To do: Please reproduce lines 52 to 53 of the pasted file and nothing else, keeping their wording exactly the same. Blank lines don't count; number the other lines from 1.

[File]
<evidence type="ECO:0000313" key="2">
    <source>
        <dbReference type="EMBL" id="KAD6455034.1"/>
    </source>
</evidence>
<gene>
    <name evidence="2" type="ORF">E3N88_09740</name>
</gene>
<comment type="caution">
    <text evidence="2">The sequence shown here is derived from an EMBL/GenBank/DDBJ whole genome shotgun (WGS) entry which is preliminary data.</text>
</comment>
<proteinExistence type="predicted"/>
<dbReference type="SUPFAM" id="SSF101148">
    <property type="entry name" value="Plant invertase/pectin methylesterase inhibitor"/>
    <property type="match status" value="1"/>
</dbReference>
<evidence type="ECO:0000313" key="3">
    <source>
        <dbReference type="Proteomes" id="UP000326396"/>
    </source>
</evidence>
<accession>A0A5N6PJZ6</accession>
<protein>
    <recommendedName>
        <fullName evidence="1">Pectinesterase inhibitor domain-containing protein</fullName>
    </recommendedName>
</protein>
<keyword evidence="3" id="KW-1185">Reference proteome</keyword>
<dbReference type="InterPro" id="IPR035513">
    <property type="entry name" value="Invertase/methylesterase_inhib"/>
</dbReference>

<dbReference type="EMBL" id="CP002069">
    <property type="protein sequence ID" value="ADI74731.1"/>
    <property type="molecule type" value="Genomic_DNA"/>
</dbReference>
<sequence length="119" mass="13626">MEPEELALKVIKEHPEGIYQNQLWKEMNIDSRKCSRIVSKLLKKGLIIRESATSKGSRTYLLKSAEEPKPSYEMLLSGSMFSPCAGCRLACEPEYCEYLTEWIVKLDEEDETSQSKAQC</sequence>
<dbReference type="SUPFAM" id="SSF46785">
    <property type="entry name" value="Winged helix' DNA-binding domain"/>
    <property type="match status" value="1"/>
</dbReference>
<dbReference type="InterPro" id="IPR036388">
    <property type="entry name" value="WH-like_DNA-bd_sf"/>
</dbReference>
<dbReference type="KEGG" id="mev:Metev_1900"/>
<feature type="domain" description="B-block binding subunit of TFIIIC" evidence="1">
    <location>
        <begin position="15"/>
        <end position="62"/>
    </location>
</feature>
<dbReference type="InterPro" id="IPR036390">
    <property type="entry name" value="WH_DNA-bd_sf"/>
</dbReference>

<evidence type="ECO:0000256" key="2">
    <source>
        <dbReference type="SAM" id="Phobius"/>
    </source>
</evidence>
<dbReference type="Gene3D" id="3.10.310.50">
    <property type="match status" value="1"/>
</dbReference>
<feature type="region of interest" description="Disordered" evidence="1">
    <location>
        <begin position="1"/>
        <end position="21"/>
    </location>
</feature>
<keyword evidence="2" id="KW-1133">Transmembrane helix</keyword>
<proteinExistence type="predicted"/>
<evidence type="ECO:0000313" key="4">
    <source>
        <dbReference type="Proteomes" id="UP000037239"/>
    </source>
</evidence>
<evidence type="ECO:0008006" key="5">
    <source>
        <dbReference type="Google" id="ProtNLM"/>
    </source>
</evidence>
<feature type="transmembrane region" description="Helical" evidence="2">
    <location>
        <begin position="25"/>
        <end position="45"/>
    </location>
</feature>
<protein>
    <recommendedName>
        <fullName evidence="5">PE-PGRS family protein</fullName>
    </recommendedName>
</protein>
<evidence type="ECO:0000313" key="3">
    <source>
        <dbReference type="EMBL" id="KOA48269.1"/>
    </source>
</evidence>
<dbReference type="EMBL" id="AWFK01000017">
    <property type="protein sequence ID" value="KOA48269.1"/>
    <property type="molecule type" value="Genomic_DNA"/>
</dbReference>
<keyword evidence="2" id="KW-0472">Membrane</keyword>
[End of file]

    <property type="entry name" value="WH_DNA-bd_sf"/>
</dbReference>